As American Songwriter reported, ZZ Top’s bassist Elwood Francis played an odd-looking 17-string bass at the band’s recent show on November 5 for the rock group’s 1983 song, “Got Me Under Pressure.”
Well, now there’s a bit of an online beef surrounding the occurrence.
In a social media kerfuffle, Francis and YouTube guitar player Jared Dines have gone back and forth about the instrument, with Dines calling it a “ripoff” of his Ormsby 18-string guitar, which he commissioned in 2018.
“I can’t with this…” Dines wrote on Instagram. “When ZZ Top uses a ripoff version of my 18-string guitar from some website. It even has ‘JD’ on the 12th fret, LOL.”
After Dines made the post, Francis added his own response on Instagram, saying that his 17-string bass was, yes, in fact, a copy of Dines’ 18-string.
Francis wrote, “I thought I’d use this bass once or twice for no other reason than amusement. It’s such a strikingly absurd instrument. We’d all laugh and then move on to something else.”
He added, “However, it’s gotten too much attention to not talk about the guy that actually came up with the idea: Jared Dines. The bass I play is a Chinese-made POS. It’s a mid-copy of something he plays and he’s probably all pissed off.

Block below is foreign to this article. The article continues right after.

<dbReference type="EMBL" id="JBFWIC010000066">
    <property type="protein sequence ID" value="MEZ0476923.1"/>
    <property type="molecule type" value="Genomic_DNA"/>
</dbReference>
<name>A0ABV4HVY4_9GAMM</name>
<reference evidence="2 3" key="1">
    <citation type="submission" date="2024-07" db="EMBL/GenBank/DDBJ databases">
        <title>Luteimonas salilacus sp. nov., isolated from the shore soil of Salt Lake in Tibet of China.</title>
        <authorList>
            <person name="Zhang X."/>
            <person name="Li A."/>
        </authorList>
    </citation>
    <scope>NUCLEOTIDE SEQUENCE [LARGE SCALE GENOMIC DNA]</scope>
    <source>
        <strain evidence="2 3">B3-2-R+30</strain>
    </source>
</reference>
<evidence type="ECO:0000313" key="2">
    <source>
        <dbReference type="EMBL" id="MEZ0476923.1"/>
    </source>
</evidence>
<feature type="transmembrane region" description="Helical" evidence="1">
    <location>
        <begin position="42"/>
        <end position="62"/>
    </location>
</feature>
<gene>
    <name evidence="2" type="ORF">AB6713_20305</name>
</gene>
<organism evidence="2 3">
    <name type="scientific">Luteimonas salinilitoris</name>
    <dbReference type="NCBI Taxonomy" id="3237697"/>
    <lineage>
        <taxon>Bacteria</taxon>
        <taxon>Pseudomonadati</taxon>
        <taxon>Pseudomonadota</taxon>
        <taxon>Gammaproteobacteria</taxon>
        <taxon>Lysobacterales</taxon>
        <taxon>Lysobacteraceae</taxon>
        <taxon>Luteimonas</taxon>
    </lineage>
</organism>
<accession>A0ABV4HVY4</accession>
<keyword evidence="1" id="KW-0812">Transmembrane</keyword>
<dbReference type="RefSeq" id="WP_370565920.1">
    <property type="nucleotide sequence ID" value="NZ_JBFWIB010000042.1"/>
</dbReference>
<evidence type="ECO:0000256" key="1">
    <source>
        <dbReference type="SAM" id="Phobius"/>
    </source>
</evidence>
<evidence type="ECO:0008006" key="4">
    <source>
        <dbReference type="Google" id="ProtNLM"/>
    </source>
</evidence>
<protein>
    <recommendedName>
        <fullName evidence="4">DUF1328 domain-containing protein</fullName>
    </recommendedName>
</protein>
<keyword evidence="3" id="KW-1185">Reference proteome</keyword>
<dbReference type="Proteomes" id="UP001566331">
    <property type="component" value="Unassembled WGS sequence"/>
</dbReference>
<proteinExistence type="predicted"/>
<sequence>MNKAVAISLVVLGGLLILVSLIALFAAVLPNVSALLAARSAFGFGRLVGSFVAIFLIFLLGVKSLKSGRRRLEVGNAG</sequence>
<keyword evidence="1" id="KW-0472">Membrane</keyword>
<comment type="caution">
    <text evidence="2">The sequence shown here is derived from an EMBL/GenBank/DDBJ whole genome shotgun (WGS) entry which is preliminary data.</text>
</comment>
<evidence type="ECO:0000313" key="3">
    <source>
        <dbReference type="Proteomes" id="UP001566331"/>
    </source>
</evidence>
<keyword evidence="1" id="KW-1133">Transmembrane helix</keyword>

“I don’t know if he designed it but the cat’s an amazing musician and sees me playing simple-ass bass lines that I could play with one string, while he has worked up music to make use of the damn thing. Dude has moved beyond the 17-string and I’d suggest checking him out just to see what he does with it. I just hope he has a sense of humor.”
Dines then commented on Francis’ post, wishing to squash any beef, “Not pissed at all! I thought the picture of you playing it was photoshopped at first. I love that it’s real! Guitars are modified and remade all the time, I’m glad you had fun with it.”
Francis responded: “Dude, I cannot believe you play these things! We thought it was a joke but then [found] out about you and watched some videos. Bravo motherfucker! The joke’s on me ‘cause I have to play that bootleg piece of shit.”
Francis received the instrument from ZZ Top’s Billy Gibbons who bought it for him as a joke.
Said Francis, “I was doing night internet searching [and] turned up a picture of this crazy 17-string bass. I sent a picture to Billy and we laughed about it and made some jokes about actually trying to use it.”
Francis added that Gibbons showed up with the instrument “a few weeks later” after Francis “had forgotten about it.”
Photo by Frank Hoensch/Redferns